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Eye For An Eye Essay Research Paper

Eye For An Eye Essay, Research Paper EYE FOR AN EYE By Steve Hutchinson Let the bastards come now, he thought, just let them come! This time he’d be ready for them, and he was. He had his crossbow in hand, a long hunting knife on his leather belt, and a vicious-looking machete on the low coffee-table near the large front window through which he had a fair view of the path leading up to the house.

Eye For An Eye Essay, Research Paper

EYE FOR AN EYE

By Steve Hutchinson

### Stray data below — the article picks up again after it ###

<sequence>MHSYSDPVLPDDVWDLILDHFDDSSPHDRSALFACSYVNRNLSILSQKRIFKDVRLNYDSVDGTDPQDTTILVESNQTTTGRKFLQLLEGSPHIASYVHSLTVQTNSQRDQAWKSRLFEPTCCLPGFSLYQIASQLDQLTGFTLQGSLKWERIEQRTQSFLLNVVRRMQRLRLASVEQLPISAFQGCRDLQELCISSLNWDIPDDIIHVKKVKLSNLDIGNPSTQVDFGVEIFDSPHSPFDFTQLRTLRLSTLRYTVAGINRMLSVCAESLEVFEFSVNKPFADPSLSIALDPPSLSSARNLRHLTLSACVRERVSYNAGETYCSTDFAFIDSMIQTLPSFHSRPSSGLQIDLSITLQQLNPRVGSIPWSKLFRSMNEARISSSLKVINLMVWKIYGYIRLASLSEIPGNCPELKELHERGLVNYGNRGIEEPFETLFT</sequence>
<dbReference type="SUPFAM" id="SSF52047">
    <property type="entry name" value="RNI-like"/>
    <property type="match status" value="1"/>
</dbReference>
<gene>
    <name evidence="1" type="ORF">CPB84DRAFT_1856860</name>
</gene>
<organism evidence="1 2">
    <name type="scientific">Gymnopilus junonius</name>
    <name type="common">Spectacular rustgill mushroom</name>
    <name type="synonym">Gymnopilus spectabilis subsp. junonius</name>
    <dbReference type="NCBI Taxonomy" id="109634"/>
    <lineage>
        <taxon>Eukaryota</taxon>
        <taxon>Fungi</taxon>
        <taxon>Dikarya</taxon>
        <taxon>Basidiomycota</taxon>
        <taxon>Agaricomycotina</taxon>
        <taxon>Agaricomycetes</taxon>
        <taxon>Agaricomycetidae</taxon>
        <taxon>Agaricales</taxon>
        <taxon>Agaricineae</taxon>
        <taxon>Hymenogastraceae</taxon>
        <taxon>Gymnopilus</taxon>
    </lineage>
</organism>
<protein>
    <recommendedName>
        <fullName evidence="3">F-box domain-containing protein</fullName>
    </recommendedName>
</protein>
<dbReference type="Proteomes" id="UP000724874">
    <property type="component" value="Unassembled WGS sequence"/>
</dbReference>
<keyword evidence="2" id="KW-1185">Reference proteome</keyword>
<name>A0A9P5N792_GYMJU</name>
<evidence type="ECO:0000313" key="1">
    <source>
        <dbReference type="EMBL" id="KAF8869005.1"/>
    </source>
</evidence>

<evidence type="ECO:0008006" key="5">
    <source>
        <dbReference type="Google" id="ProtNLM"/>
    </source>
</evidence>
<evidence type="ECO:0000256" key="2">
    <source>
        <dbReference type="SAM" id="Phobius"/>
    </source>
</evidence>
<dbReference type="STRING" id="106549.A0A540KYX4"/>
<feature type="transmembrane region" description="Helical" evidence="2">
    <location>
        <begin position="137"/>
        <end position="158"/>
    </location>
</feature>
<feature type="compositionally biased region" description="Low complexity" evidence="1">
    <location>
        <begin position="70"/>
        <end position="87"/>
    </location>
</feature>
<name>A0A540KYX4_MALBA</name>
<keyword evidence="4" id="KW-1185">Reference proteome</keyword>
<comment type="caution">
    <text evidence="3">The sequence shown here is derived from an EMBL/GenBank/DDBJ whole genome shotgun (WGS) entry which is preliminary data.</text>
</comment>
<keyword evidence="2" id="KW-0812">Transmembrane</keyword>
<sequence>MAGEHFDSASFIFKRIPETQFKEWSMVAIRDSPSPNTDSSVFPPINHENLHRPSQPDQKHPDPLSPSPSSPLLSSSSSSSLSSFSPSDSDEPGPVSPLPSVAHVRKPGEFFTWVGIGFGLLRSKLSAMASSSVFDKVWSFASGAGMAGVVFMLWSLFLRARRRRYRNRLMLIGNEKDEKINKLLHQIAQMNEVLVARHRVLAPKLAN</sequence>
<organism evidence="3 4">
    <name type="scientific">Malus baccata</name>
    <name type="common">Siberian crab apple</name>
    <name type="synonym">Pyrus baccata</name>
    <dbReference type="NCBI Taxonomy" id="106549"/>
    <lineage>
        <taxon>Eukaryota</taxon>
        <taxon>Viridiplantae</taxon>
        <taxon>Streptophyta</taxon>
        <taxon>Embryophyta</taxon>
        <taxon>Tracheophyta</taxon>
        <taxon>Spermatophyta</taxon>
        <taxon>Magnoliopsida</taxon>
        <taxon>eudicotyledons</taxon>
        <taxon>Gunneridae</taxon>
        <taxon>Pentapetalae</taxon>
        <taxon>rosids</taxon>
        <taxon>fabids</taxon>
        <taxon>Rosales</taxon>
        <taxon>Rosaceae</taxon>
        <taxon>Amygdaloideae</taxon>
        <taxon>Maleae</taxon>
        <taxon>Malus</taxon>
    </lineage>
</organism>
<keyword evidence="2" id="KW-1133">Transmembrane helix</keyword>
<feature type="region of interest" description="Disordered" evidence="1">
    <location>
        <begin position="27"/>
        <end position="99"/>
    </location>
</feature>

Let the bastards come now, he thought, just let them come! This time he’d be ready for them, and he was. He had his crossbow in hand, a long hunting knife on his leather belt, and a vicious-looking machete on the low coffee-table near the large front window through which he had a fair view of the path leading up to the house. The house was in darkness except for a single light in the hall, it was a ploy. It was obvious to him that no experienced burglar would go for a place in complete darkness in case the owner was upstairs in bed. But a single, solitary light in an otherwise darkened house was usually a sign that the place was empty and that was what he wanted them to think. Twice he’d been done over. The first time he’d let it go, thinking the police might catch the thief. But they hadn’t. The thief had left no fingerprints, no clues, nothing. That was their excuse and he’d accepted it. The second time the police virtually told him there was no real chance of catching the man unless they spotted him wandering down the road with a diamond tiara in one hand and a silver candlestick in the other! He’d been brought up to believe in right and wrong. But today? Well, no one gave a damn. No one wanted to work for a living if they could make money by stealing or pimping. Kids were brought up on violence it was in the cinema, on the streets, on television. It was everywhere guns, knives, you name it! If he tried to speak out against it would get him nowhere, and he was likely to be accused of discrimination, discrimination against the blacks, the whites, teenagers, the unemployed, the unemployable. They all had rights these days, there were Gay Rights, Prisoners Rights, Feminist Rights. About the only people who had no real rights were the guys like himself. Those who worked for a living, paid their income tax, council tax, corporation tax and all the other bloody taxes and got nothing for it. This was his home and not some medieval fortress. His home had been defiled his privacy had shattered. His wife Jess had almost had a nervous breakdown, imagining those bastards in her house, walking on her carpets, wandering in her bedroom, touching her clothes. She couldn’t cope with it, it preyed on her mind so much that she was developing a phobia about going out and meeting people. She’d even stopped inviting her best friends into her home. He’d become suspicious too, suspicious of any strange face he encountered near his home, especially if that face belonged to some arrogant T-shirted home boy he found wandering about the area, eyeing the expensive cars and sizing up the elegant houses. He wanted to beat the hell out of them — but he’d no proof; no justifiable cause in the eyes of the Law. If he did resort to violence then the Law would come down on him like a ton of bricks and he’d probably land in jail, at least that’s what his lawyer told him. He’d spent a few years in the army teaching men how to look after themselves, teaching them self-defence, how to put the boot in before they did it to you. He knew there was no time for hesitation, no time for waiting to see if someone would come to your help, he had to act first and worry about the niceties later. From a kneeling position he carefully raised his head so that his eyes were on a level with the bottom of the window. He’d blackened his face — like the old army days — and wore a dark tracksuit and trainers. He couldn’t help feeling the sort of tense excitement he’d experienced on patrol in the army; watching, waiting, scared about being ambushed yet wanting something to happen so he could get a crack at the enemy. He hadn’t realised how much he’d missed that feeling, it was a kind of frightened ecstasy, it was morepotent than sex, it was more exhilarating than any dangerous sport. It was man against man, beast against beast, the law of the jungle, it was to kill or be killed. He took a deep breath, feeling the blood pounding in his heart and his head. Calm down, he told himself, everything was ready, checked out, just like he’d been taught in the army. It was simply a question of waiting. Moments later he sensed rather than saw something. The large mock orange hedge prevented him from seeing the first few metres of the path leading up to the house, but he was sure someone or something was there. He tensed, waiting, straining all his senses. A long, quiet minute passed; then another and another. Would an intruder come through the front gate, he asked himself? Of course not he’d be in full view, with no cover and no protection. The back way made more sense and was a lot easier, it was simply over the fence from the adjoining golf course, keeping close to the trees until he reached the rear of the house. Yes, that’ was it, the crafty bastard’s going for the windows at the back! Slowly he slid on his stomach across the lounge carpet, then along the polished wooden floor of the hallway, and through to the lounge-room with its large patio windows overlooking the now-darkened garden. He half-expected to see a sinister, black figure outlined against the windows, trying to prise open the patio door. But there was no one. Still lying on his stomach, keeping perfectly quiet , he let his eyes become accustomed to the partly moonlit night outside. He could make out the dark shadows of trees against a slightly lighter background; the garden chair left on the lawn by his wife; the slight shimmering of water as the soft moonlight flickered on the deserted swimming pool. Like the fox trailing the unsuspecting rabbit, he waited. His army training taught him patience and absolute silence. The patience of the hunter; the silence of the dead. Then he saw him, he was just beyond the swimming pool. A tallish figure, standing very still, he was listening, deciding. Got you, you bastard, he thought as he loaded the crossbow with great care and precision, he unlocked the patio door and, from his prone position, gently pushed it open to allow a good sighting of the intruder. He’d done it before, as a soldier, killing silently to avoid rousing the enemy, getting the prey in his sights then gently, almost sensuously, squeezing the trigger on the crossbow or the revolver or the automatic rifle. Take your time he told himself, don’t rush it, take a deep breath and One.. Two… Three…Now! As his prey moved slowly passed the silent pool, the bolt from the crossbow thudded into the man’s chest, tearing muscle and skin and throwing him backwards into the lukewarm water. The marksman had lost none of his skill and none of the animal pleasure that came from this primitive instinct of revenge. He lay there in complete silence, bewildered by the thought of what he had just done. He had broken even! Just when they thought they had got the better of him he had pulled out the big guns, and like having a royal flush in poker, he blown them right out of water. They sirens wailed in the background like a dying giraffe, but still he lay there it ecstasy with the feeling of victory. He might face ten years in prison. He might lose everything thing he owned, but is his mind he had won. AN EYE FOR AN EYE!